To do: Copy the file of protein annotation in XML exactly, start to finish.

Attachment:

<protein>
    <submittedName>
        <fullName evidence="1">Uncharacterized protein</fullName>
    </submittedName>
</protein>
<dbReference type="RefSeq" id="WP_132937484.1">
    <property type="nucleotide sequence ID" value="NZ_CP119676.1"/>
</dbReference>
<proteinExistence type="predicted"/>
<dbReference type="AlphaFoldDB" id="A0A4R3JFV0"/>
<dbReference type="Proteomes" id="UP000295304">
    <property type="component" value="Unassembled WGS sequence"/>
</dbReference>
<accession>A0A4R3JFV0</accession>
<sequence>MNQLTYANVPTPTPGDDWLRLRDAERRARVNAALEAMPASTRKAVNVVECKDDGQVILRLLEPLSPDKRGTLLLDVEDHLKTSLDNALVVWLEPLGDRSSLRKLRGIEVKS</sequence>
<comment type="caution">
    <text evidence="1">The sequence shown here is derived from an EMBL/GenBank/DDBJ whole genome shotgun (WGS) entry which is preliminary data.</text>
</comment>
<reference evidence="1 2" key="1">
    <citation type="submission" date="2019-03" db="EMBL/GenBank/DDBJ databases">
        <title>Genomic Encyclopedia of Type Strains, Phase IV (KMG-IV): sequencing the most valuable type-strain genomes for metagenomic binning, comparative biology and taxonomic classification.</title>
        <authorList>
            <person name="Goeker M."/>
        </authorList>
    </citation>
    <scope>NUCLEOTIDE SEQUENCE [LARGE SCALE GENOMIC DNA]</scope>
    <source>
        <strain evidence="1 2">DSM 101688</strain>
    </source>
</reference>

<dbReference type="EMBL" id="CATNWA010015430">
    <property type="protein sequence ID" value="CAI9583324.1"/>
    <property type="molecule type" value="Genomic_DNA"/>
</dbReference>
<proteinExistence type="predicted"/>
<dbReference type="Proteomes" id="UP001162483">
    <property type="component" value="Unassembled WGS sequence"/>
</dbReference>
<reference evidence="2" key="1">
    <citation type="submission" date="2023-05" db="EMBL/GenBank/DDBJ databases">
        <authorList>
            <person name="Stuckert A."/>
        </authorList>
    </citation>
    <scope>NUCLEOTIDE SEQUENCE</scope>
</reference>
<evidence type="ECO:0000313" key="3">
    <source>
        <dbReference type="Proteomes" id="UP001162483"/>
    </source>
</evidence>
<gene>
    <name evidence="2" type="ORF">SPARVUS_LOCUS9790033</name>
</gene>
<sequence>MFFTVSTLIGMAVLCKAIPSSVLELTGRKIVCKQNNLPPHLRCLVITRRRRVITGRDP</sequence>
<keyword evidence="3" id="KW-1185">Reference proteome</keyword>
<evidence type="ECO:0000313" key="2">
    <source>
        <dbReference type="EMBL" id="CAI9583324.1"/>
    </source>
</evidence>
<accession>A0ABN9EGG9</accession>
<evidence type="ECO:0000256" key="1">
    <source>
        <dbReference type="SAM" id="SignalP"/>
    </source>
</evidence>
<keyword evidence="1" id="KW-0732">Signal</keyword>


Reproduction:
<protein>
    <submittedName>
        <fullName evidence="1">Uncharacterized protein</fullName>
    </submittedName>
</protein>
<dbReference type="RefSeq" id="WP_132937484.1">
    <property type="nucleotide sequence ID" value="NZ_CP119676.1"/>
</dbReference>
<proteinExistence type="predicted"/>
<dbReference type="AlphaFoldDB" id="A0A4R3JFV0"/>
<dbReference type="Proteomes" id="UP000295304">
    <property type="component" value="Unassembled WGS sequence"/>
</dbReference>
<accession>A0A4R3JFV0</accession>
<sequence>MNQLTYANVPTPTPGDDWLRLRDAERRARVNAALEAMPASTRKAVNVVECKDDGQVILRLLEPLSPDKRGTLLLDVEDHLKTSLDNALVVWLEPLGDRSSLRKLRGIEVKS</sequence>
<comment type="caution">
    <text evidence="1">The sequence shown here is derived from an EMBL/GenBank/DDBJ whole genome shotgun (WGS) entry which is preliminary data.</text>
</comment>
<reference evidence="1 2" key="1">
    <citation type="submission" date="2019-03" db="EMBL/GenBank/DDBJ databases">
        <title>Genomic Encyclopedia of Type Strains, Phase IV (KMG-IV): sequencing the most valuable type-strain genomes for metagenomic binning, comparative biology and taxonomic classification.</title>
        <authorList>
            <person name="Goeker M."/>
        </authorList>
    </citation>
    <scope>NUCLEOTIDE SEQUENCE [LARGE SCALE GENOMIC DNA]</scope>
    <source>
        <strain evidence="1 2">DSM 101688</strain>
    </source>
</reference>

<dbReference type="EMBL" id="CATNWA010015430">
    <property type="protein sequence ID" value="CAI9583324.1"/>
    <property type="molecule type" value="Genomic_DNA"/>
</dbReference>
<proteinExistence type="predicted"/>
<dbReference type="Proteomes" id="UP001162483">
    <property type="component" value="Unassembled WGS sequence"/>
</dbReference>
<reference evidence="2" key="1">
    <citation type="submission" date="2023-05" db="EMBL/GenBank/DDBJ databases">
        <authorList>
            <person name="Stuckert A."/>
        </authorList>
    </citation>
    <scope>NUCLEOTIDE SEQUENCE</scope>
</reference>
<evidence type="ECO:0000313" key="3">
    <source>
        <dbReference type="Proteomes" id="UP001162483"/>
    </source>
</evidence>
<gene>
    <name evidence="2" type="ORF">SPARVUS_LOCUS9790033</name>
</gene>
<sequence>MFFTVSTLIGMAVLCKAIPSSVLELTGRKIVCKQNNLPPHLRCLVITRRRRVITGRDP</sequence>
<keyword evidence="3" id="KW-1185">Reference proteome</keyword>
<evidence type="ECO:0000313" key="2">
    <source>
        <dbReference type="EMBL" id="CAI9583324.1"/>
    </source>
</evidence>
<accession>A0ABN9EGG9</accession>
<evidence type="ECO:0000256" key="1">
    <source>
        <dbReference type="SAM" id="SignalP"/>
    </source>
</evidence>
<keyword evidence="1" id="KW-0732">Signal</keyword>